Food-borne illness affects approximately 48 million people each year. Recalling contaminated products can be costly, both to a company’s pocketbook and to its reputation. FDA has shifted the focus of recalls from reaction to prevention with its new power to enforce mandatory recalls under Section 206 of the Food Safety Modernization Act (FSMA). If a company fails to perform a voluntary recall when given the chance, FDA can now legally mandate a recall under its newly established authority. Manufacturers are being held responsible for their own preventive controls, and in the event of a recall situation, have the option to do so voluntarily. If the opportunity for a voluntary recall is forfeited, FDA has legal authority to stop distribution as there is reasonable probability that the food products are adulterated and could cause harm to humans or animals. Once this action has been taken, an informal hearing may be held to convince FDA that the product(s) should not be recalled. Once the recall decision has been made, FDA bears the burden of ensuring all efforts are focused on identifying the root cause, recalling the product and determining appropriate termination of recalls. Previously, recalls were considered to be voluntary, but under FSMA, FDA has the power to demand a recall, with increasing risk of criminal charges for adulteration and civil liability to consumers.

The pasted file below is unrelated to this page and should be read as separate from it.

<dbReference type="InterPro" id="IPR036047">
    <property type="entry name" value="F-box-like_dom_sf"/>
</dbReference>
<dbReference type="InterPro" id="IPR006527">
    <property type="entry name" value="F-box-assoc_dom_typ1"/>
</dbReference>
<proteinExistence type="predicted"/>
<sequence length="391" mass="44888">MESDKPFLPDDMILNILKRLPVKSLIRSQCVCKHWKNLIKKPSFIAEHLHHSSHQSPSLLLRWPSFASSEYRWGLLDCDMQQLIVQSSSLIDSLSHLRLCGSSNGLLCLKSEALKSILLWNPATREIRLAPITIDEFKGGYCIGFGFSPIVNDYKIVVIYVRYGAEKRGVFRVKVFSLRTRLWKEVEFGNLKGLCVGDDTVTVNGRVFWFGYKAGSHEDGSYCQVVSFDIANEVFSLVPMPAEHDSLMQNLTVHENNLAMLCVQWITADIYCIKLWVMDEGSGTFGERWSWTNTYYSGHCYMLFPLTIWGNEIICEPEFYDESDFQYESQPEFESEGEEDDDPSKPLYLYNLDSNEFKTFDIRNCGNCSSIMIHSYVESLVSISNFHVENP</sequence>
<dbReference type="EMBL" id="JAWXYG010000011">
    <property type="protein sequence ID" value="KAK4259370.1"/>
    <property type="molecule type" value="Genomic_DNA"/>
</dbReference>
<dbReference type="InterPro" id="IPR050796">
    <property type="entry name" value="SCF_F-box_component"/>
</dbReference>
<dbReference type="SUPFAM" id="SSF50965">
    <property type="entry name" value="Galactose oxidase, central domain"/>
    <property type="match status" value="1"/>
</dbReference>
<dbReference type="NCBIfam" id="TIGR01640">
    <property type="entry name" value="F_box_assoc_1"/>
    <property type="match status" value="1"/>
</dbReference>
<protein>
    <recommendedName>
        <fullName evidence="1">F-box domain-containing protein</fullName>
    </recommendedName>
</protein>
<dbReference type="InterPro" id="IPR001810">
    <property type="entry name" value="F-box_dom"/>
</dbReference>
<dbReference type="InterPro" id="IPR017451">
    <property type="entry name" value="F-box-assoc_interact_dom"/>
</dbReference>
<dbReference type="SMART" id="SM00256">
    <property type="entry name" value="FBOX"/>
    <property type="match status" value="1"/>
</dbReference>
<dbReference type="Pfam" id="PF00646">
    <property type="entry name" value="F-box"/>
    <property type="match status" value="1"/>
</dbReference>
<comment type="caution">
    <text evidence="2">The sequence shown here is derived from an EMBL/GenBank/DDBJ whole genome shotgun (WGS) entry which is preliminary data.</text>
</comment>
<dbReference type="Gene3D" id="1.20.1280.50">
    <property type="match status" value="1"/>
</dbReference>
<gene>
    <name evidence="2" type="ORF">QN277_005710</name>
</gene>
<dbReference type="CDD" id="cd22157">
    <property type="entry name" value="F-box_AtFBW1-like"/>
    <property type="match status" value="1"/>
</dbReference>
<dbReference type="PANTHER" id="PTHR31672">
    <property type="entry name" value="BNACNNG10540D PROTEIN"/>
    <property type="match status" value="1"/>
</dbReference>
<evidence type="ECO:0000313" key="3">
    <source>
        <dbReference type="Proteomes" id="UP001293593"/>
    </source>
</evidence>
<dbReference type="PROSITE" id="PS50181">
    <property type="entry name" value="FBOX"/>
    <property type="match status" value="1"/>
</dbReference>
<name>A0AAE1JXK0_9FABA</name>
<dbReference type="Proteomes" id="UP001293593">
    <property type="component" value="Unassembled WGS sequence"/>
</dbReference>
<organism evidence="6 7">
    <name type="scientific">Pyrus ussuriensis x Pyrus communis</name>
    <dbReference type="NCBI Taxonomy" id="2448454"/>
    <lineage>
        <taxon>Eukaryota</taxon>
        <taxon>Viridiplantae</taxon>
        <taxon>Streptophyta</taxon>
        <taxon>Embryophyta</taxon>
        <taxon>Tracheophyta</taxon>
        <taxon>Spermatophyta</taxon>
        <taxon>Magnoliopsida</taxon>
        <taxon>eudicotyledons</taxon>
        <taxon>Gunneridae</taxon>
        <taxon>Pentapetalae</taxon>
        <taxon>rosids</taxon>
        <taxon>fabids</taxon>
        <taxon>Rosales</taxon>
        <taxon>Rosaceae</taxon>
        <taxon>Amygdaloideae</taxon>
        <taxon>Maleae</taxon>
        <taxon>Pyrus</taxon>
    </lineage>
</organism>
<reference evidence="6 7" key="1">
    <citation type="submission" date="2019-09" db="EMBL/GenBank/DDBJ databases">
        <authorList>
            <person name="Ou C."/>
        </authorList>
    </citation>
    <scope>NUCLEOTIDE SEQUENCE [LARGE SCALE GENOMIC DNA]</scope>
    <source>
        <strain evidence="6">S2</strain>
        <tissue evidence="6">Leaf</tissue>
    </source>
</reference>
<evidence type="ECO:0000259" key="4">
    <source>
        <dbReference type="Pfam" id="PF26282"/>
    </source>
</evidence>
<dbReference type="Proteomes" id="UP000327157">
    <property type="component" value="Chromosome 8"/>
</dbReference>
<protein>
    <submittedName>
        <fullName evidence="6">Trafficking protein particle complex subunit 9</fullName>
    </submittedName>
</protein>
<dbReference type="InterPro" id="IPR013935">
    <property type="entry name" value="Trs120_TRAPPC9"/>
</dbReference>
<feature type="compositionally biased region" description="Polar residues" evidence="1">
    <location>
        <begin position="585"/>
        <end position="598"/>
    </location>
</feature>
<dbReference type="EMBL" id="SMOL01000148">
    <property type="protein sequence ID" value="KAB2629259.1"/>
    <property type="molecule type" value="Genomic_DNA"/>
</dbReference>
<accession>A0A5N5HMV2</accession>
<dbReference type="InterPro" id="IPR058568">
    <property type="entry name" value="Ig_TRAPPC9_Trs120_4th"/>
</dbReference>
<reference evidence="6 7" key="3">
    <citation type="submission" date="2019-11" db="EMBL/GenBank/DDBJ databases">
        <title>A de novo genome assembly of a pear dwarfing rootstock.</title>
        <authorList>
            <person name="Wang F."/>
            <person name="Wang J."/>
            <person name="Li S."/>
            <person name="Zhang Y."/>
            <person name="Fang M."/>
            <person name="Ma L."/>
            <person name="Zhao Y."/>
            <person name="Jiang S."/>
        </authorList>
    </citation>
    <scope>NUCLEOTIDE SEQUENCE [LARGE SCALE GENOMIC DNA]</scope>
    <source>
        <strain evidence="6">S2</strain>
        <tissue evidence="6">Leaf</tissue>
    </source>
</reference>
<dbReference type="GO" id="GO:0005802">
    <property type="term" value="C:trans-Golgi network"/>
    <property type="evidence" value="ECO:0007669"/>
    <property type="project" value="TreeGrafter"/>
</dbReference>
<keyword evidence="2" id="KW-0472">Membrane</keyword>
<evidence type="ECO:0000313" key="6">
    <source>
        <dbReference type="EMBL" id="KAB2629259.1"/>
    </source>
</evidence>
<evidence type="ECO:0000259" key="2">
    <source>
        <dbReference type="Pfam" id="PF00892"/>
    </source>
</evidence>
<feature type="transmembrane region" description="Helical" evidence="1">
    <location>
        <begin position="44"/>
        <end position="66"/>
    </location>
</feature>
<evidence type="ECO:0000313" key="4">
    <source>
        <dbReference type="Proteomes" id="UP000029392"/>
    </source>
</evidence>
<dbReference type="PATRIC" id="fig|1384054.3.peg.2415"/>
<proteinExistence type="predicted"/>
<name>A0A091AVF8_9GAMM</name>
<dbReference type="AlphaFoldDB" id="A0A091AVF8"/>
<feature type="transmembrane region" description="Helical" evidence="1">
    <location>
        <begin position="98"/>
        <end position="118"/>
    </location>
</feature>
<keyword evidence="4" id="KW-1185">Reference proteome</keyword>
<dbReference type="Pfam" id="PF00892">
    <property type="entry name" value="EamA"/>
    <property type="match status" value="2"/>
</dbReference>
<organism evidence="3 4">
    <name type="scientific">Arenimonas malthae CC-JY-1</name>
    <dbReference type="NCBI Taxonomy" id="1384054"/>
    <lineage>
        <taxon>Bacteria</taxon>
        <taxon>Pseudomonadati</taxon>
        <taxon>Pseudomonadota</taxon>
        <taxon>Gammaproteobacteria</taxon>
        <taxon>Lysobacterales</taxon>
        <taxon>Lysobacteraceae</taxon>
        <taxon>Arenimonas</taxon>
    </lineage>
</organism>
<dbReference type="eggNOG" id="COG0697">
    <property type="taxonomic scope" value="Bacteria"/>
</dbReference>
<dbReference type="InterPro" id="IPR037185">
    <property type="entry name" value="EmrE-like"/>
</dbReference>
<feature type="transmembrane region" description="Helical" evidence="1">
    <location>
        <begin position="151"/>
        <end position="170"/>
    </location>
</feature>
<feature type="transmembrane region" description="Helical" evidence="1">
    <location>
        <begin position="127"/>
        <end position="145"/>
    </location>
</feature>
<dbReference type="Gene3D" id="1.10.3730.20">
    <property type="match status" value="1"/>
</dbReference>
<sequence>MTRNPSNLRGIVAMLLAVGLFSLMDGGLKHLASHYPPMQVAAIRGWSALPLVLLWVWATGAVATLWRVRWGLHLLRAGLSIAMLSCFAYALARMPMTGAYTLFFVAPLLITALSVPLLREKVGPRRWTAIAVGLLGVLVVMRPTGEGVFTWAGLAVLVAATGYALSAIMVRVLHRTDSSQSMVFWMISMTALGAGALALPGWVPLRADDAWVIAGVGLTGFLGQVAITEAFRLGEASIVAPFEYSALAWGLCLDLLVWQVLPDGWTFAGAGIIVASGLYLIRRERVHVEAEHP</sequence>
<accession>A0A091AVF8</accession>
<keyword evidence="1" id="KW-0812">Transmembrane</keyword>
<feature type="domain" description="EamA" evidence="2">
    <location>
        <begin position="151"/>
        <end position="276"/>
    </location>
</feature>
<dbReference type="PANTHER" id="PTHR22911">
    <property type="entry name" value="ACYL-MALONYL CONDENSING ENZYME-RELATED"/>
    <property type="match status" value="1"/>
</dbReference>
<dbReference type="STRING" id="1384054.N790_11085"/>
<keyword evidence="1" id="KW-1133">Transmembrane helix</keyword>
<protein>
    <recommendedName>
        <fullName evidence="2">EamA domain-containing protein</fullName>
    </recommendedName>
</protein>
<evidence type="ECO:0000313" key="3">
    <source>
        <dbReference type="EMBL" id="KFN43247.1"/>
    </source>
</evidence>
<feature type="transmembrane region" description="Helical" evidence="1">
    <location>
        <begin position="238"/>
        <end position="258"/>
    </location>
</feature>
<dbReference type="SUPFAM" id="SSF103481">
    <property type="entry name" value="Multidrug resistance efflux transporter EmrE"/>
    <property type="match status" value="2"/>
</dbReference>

Kasel Associates Industries Inc. gave FDA its first opportunity to flex its newly instated recall muscle when it discovered salmonella in the company’s finished and unfinished pet treats. In addition, food contact surfaces tested positive for salmonella. This was classified as a class I recall given a reasonable probability that the use of or exposure to products would cause adverse health consequences to humans or animals. Kasel completed its initial recall of contaminated products on Oct. 2, 2012. The company completed another recall of contaminated products on Oct. 17, 2012, following an inspection by Colorado’s Department of Agriculture. On Nov. 19, 2012, a final positive test result for salmonella was discovered. FDA suggested Kasel issue another recall, but it failed to do so. As a result, FDA issued a public health warning regarding the contaminated products. Another inspection was performed at Kasel’s Colorado facility in February 2013, resulting in FDA’s notification to the company regarding the failure to recall additional contaminated products, the extensive salmonella contamination, and poor conditions of surfaces in the plant. FDA subsequently released a public notice announcing Kasel was recalling all products manufactured at its Colorado plant from April 20, 2012, to Sept. 19, 2012, due to possible salmonella contamination.